Immortal in Splashed Ink
Pomo Xianren, or Immortal in Splashed Ink, has long been revered as a masterpiece in traditional Chinese painting and one of the best examples of the so-called xieyi or sketchy and impressionistic style.
In earlier years, Chinese painters used mainly the line drawing technique to create their artworks and invented a number of special lineation idioms, such as floating silk line, lute chord line, iron wire line and orchid leaf line for various subjects in a painting. This is partly because traditionally Chinese painters tend to apply the calligraphic principles to painting.
However, in the middle and late years of Tang Dynasty (AD 618-907), a group of artists began to experiment more adventurous brush techniques such as splashing ink, a rather spontaneous or even irrational process that gives painters the free rein in expressing their inner feelings and passion.
Actually, development of the new painting style was not only artistic, but also philosophical and religious.
In early Tang, Huineng (AD 638-717) founded the “Sudden Enlightenment” Southern Chan School of Buddhism and propounded the idea that everyone possesses “the Buddha nature.”
According to the Chan School, “awakening is not a meditation but a sudden, instantaneous process.” So, one doesn’t need to chant Buddhist sutras or observe various rituals, for he or she might reach the “absolute spirit” or “truth” while walking, carrying firewood or doing house chores.
Huineng later became the Sixth (and last) Patriarch of Chan (Zen) Buddhism. His Chan School ideas became the orthodox Buddhism in China.
In the following decades, many Chinese painters also became followers of his Chan School, which had greatly influenced their aesthetic concepts and painting styles.
Among those painters was Liang Kai (c. 1140-1210), a top artist of the Southern Song Dynasty (1127-1279) who painted the famous Immortal in Splashed Ink. Liang was born in Shandong Province but worked as the Painter-in-Attendance in the imperial court in Lin’an, today’s Hangzhou in east China’s Zhejiang Province.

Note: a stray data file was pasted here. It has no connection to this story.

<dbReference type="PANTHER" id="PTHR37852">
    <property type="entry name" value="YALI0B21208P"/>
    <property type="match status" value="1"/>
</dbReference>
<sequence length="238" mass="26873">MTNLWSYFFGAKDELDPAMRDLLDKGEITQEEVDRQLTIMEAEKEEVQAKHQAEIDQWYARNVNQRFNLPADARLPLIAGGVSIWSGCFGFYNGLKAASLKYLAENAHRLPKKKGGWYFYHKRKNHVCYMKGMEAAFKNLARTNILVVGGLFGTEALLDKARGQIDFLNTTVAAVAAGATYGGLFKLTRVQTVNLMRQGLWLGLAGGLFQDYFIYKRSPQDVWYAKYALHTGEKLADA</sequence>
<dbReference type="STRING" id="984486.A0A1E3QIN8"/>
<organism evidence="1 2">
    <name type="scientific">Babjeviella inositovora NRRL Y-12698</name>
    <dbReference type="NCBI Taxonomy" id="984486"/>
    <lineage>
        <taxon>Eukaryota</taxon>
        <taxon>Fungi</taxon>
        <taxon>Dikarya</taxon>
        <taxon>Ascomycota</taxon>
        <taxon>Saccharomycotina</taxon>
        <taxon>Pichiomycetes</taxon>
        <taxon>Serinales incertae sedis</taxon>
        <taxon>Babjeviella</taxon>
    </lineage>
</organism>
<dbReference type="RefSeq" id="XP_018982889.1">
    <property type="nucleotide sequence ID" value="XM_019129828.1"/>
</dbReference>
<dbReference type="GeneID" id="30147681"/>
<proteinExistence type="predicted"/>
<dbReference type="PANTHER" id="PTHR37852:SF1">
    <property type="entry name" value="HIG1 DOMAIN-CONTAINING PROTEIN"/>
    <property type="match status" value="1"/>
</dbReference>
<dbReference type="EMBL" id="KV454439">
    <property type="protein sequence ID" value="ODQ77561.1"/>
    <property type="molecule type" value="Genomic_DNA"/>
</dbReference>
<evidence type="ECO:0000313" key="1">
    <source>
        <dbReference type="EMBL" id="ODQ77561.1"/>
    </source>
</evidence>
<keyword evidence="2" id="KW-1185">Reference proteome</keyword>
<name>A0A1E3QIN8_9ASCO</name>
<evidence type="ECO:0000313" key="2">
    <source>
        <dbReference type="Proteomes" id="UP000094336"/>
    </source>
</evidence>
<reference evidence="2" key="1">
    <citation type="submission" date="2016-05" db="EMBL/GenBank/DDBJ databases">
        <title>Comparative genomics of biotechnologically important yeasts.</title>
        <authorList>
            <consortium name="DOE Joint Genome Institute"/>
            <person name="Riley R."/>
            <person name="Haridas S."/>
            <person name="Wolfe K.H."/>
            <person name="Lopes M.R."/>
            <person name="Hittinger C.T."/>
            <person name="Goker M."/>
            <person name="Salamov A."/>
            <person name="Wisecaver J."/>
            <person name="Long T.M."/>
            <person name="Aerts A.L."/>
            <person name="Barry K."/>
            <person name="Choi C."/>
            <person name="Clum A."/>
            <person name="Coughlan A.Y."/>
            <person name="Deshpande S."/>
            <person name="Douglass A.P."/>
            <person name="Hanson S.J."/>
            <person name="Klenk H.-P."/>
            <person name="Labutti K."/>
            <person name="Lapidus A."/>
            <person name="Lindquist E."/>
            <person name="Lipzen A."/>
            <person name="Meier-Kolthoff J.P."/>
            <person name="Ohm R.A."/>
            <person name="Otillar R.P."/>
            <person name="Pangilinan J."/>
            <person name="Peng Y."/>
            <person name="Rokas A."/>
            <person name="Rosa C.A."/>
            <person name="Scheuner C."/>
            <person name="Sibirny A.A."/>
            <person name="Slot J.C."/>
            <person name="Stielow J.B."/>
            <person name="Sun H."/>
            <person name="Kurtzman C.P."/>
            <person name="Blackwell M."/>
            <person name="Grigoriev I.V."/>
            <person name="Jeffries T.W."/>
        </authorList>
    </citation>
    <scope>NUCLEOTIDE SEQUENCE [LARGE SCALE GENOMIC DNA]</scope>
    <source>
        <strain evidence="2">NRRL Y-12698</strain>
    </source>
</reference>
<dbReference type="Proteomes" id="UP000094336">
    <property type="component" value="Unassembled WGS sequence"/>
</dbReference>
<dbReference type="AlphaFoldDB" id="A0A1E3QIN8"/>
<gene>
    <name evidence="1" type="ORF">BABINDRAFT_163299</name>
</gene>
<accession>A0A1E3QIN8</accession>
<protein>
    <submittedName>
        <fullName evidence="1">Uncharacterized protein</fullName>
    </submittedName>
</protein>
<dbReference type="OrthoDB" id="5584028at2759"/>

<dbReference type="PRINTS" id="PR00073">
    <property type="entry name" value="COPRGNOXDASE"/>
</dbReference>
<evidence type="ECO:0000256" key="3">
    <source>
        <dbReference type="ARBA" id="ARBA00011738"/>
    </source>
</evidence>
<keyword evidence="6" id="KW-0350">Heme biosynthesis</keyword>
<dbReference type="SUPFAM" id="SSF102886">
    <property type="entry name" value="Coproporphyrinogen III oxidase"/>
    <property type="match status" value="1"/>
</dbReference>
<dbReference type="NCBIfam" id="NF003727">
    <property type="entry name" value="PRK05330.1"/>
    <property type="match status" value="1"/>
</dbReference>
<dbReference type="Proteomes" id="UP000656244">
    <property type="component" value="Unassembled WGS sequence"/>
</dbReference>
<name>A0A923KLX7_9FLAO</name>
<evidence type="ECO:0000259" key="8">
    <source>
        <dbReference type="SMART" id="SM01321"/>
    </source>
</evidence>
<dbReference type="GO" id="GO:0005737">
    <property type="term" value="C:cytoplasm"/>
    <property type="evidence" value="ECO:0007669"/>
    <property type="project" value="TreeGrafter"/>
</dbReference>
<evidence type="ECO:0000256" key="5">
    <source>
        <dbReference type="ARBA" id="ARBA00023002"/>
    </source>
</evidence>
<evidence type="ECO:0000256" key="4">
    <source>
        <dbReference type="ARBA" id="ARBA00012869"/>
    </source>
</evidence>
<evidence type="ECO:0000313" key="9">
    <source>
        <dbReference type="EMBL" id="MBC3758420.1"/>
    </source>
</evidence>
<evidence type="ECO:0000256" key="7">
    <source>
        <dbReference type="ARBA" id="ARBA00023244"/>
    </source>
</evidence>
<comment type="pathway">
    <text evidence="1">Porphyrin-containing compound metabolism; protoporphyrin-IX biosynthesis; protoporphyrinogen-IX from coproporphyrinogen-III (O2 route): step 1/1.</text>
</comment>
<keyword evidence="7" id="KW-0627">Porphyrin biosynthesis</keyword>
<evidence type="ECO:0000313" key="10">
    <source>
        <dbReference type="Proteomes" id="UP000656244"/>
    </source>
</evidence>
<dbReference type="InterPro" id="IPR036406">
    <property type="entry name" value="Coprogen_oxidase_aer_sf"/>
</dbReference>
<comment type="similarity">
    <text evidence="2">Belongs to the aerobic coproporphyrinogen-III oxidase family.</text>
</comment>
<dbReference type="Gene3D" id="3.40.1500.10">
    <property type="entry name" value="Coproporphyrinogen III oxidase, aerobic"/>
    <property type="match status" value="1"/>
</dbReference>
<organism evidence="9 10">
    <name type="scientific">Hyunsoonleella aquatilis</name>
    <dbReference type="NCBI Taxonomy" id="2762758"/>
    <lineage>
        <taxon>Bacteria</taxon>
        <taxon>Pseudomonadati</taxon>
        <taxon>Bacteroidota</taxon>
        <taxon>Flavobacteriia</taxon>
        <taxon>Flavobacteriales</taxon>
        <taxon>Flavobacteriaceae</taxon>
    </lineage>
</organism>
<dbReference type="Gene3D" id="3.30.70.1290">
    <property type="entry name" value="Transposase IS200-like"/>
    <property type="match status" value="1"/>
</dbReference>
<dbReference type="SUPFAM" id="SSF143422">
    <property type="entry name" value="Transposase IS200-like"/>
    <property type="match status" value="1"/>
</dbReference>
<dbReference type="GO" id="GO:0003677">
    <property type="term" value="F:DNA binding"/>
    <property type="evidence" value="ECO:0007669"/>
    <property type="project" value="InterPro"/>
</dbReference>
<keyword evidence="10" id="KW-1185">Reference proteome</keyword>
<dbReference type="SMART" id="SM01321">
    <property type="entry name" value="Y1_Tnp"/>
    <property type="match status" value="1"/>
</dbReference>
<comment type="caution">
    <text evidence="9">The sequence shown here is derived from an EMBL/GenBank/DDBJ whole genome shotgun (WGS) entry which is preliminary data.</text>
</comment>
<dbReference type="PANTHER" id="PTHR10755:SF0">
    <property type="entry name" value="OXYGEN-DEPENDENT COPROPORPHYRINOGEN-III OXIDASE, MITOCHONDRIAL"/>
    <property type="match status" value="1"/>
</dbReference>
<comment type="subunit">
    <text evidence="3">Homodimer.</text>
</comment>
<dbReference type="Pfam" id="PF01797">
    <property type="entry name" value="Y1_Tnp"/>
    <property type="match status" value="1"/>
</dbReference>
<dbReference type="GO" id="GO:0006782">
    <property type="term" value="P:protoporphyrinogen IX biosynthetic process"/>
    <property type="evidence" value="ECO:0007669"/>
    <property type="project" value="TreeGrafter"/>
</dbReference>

He was known for his figure and landscape paintings and exquisitely refined brushwork. He was even awarded a “Gold Belt,” the highest service honor from the emperor. But, reputed as a “madman,” the free-spirited Liang couldn’t take all the red tapes in the court very well. Eventually, he quitted his imperial court job to practice Chan Buddhism.
Later, Liang also invented the so-called jianbi renwuhua, or figure painting with abbreviated brushstrokes. In such paintings, the artist uses the least possible brushwork to create vivid images and bring out their inner spirit.
Immortal in Splash Ink, a 48.7 x 27.7 cm, ink on paper hanging scroll, now in the collection of the National Palace Museum in Taipei, can best demonstrate Liang’s painting style and techniques during this period.
It is said that Liang painted this artwork when he was drinking. And the immortal in the painting appears to be inebriated, too. His puckered face beams with a mysterious smile and his protruding forehead, rounded belly and unkempt robe work together to create a humorous atmosphere.
The artist used no lines but only a few swift strokes to define the details of the most part of the immortal. He first sketched the figure with light washes of ink and then applied darker ink when the washes were half dried to accentuate the couture.
Despite the brevity of his brushwork, Liang successfully portrays a both humorous and mysterious figure and evokes the beauty of spontaneity and accidental effects of Chinese ink-wash painting. Today, nearly all art critics and historians in China agree that Liang’s figure painting with abbreviated brushstrokes opened a new horizon in traditional Chinese painting more than 800 years ago.
Immortal in Splashed Ink
Artist: Liang Kai
Year: Southern Song Dynasty (1127-1279)
Type: Ink on paper
Dimensions: 48.7cm × 27.7cm
Location: National Palace Museum in Taipei